BONNYVILLE – Local pharmacies are doing what they can to assist residents with questions and screening for the coronavirus.
"If people want to talk to a pharmacist and have an assessment done they need to call in. Don’t come in if you think you have symptoms or you think you have coronavirus. We ask that you call, discuss with a pharmacist, and we’ll direct you further from there," explained Caitlin McGrath, store operator and pharmacy manager at Tellier Guardian Pharmacy.
She added, “We can't swab. That’s one of the most common misconceptions that people are asking."
The provincial government announced on March 19 that they created a new billing code for the service to support pharmacies in Alberta who are helping to assess residents for COVID-19.
After taking the Alberta Health Services (AHS) online screening himself, Davey Drug Mart pharmacist Carter Wagner said most of their inquiries have been to clarify the information people have received from the new tool.
“It’s just asking you a bunch of basic questions, and it will give you an answer to what you should do at the end. But, a lot of people ask questions about that, like what does it entail? We just expand on the information that’s provided, depending on what a person’s answers are.”
Pharmacists are currently limited to screening and providing information regarding coronavirus. However, Alberta Health and the Alberta Pharmacists' Association will be working together on how to expand the service if needed, which could include direct referral for testing and supporting Health Link 811.
“We need to maximize the capabilities of our health professionals at this time,” said Alberta's Minister of Health Tyler Shandro in a press release. “Pharmacists have knowledge and experience in infectious diseases such as influenza and in helping Albertans with their questions and concerns. This measure acknowledges pharmacists’ role in the health system and in supporting patients.”
The province has also suggested pharmacies help to manage the drug supply by providing a maximum of 30 days for prescription drugs.
“Usually, people can get three months at a time, and it’s more cost-effective to receive it three months at a time with most insurance plans,” McGrath noted. “Given the extenuating circumstances, the Alberta Pharmacists' Association is encouraging one-month dispensing at this time.”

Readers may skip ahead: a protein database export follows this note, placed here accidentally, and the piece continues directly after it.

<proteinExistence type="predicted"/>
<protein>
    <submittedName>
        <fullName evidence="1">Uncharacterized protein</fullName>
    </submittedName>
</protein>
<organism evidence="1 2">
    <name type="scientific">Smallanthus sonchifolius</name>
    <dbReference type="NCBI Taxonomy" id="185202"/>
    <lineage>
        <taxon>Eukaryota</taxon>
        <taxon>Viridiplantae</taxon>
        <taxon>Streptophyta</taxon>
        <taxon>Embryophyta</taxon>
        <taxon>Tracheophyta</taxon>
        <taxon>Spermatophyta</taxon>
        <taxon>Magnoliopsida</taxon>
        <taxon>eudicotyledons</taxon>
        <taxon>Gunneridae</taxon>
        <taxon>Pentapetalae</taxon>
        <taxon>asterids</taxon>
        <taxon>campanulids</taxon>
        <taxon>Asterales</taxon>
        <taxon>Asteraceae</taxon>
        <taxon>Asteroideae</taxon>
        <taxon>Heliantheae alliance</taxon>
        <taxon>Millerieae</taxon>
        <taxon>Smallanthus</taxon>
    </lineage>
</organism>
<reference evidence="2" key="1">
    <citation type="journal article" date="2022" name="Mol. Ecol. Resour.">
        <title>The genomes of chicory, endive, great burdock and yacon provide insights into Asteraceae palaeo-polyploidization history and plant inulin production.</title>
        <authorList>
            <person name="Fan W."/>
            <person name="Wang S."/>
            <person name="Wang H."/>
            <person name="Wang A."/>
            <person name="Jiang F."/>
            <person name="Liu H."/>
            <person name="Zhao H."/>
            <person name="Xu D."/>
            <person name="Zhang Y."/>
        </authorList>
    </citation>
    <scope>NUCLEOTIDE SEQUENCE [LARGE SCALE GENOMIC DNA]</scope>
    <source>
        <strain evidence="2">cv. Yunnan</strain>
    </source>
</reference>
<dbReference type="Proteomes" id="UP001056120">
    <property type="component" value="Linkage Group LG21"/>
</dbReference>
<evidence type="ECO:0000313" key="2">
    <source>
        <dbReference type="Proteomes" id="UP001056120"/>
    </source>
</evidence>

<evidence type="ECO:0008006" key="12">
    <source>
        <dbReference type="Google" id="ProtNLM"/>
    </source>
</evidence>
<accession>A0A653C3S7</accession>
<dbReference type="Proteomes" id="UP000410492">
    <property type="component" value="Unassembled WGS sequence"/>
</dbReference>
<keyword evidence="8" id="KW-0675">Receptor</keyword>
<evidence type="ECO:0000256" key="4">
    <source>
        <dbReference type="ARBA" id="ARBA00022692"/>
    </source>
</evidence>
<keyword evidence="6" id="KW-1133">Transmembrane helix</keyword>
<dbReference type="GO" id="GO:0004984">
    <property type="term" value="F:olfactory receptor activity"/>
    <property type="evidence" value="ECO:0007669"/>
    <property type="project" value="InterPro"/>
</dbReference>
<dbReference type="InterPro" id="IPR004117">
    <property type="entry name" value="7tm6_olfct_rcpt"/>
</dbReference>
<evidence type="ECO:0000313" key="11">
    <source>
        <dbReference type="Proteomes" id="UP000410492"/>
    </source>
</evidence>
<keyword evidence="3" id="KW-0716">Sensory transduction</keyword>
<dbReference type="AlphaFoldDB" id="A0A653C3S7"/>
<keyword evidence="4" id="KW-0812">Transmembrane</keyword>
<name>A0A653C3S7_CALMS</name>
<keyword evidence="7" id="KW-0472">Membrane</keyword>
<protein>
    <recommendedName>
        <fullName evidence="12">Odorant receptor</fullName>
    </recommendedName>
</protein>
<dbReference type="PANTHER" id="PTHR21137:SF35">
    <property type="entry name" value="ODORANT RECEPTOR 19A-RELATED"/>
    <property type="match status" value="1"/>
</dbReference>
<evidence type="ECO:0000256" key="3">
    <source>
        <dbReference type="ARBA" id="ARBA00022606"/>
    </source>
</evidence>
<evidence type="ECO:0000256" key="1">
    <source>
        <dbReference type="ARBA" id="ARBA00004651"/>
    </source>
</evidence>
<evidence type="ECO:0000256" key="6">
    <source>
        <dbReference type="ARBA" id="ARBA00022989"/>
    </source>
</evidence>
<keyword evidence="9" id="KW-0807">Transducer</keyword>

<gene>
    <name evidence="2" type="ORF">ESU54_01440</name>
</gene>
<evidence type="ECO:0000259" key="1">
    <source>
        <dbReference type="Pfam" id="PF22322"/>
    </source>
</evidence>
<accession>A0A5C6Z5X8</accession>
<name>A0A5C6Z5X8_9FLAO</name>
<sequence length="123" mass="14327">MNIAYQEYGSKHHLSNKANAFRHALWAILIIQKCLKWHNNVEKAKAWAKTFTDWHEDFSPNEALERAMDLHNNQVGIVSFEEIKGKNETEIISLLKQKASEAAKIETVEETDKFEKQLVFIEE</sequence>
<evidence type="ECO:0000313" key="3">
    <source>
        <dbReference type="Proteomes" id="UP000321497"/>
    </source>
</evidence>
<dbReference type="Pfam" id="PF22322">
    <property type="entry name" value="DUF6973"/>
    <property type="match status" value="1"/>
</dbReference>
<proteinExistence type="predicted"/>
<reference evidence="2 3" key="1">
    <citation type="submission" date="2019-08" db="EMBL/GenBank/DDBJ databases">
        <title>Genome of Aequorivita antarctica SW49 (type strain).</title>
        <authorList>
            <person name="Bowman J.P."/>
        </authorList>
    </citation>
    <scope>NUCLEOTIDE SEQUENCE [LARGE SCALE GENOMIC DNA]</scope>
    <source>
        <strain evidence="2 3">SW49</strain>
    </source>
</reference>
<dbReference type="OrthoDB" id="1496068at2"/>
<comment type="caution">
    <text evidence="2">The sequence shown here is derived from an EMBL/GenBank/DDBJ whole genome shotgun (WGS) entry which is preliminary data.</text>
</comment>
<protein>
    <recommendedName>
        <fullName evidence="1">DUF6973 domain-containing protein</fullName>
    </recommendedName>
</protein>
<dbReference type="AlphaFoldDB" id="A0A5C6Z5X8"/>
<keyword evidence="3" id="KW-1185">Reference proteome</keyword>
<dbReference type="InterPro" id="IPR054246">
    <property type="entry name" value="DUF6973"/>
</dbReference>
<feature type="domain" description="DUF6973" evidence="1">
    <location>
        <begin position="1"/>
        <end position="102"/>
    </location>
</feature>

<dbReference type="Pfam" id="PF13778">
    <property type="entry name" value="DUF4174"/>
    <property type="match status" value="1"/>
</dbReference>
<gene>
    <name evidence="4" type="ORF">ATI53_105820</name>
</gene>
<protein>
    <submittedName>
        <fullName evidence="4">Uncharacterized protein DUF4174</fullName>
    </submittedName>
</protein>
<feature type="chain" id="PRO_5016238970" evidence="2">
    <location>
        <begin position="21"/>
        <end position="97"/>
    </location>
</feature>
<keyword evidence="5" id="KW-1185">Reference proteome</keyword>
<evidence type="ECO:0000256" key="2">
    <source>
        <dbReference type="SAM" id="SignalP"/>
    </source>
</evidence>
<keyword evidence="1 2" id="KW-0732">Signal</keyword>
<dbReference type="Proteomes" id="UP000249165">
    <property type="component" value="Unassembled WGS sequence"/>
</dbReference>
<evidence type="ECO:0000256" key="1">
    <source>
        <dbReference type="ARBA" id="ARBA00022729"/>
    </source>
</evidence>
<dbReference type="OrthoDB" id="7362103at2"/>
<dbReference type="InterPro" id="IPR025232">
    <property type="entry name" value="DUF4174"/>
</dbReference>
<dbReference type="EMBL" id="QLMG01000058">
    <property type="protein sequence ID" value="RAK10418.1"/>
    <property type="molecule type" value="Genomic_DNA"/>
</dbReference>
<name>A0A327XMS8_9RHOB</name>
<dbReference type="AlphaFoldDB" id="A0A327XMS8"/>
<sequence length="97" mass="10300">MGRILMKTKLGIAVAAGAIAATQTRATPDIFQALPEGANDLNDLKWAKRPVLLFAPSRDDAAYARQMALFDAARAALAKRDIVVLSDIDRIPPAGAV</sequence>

Wagner added, “Lots of people are wanting to make sure that they will be able to receive or have their medications. Some people are attempting to stock up, which makes it a little bit difficult for us but we manage.”
The decision was made to ensure that supplies continue to be available, and those who need their prescriptions will be able to fill them.
“We don’t want to propel a national shortage if everyone was to stockpile a the same time, so we’re trying to make the most, and our drug supplies are fragile, so we want to make sure that we’re being conscientious of the community as a whole,” McGrath said. “That extends further than just our local community, it’s provincial. Making sure that we’re being more aware of the delicate situation and drug supply, and just providing one month at a time.”
Wagner stressed, “As long as we’re managing our inventory and being responsible, not giving everybody three months worth, there shouldn’t be any problem.”
Both Tellier’s Guardian Pharmacy and Davey Drug Mart are encouraging people to call in their prescriptions beforehand and are offering curbside pick-up and delivery.
“At the end of the day, a pharmacy is deemed an essential service so that’s why we don’t see a change in our hours as of yet,” McGrath stated. “We’re here for our patients, our staff is on-board, we’re putting in the sanitization methods and the proper protective equipment to make sure that staff is safe, but everyone is on-board in terms of our patients and customers are at the forefront and our community is our main focus. That’s what we’re here to do, to provide a service to our community in a time when they need it most.”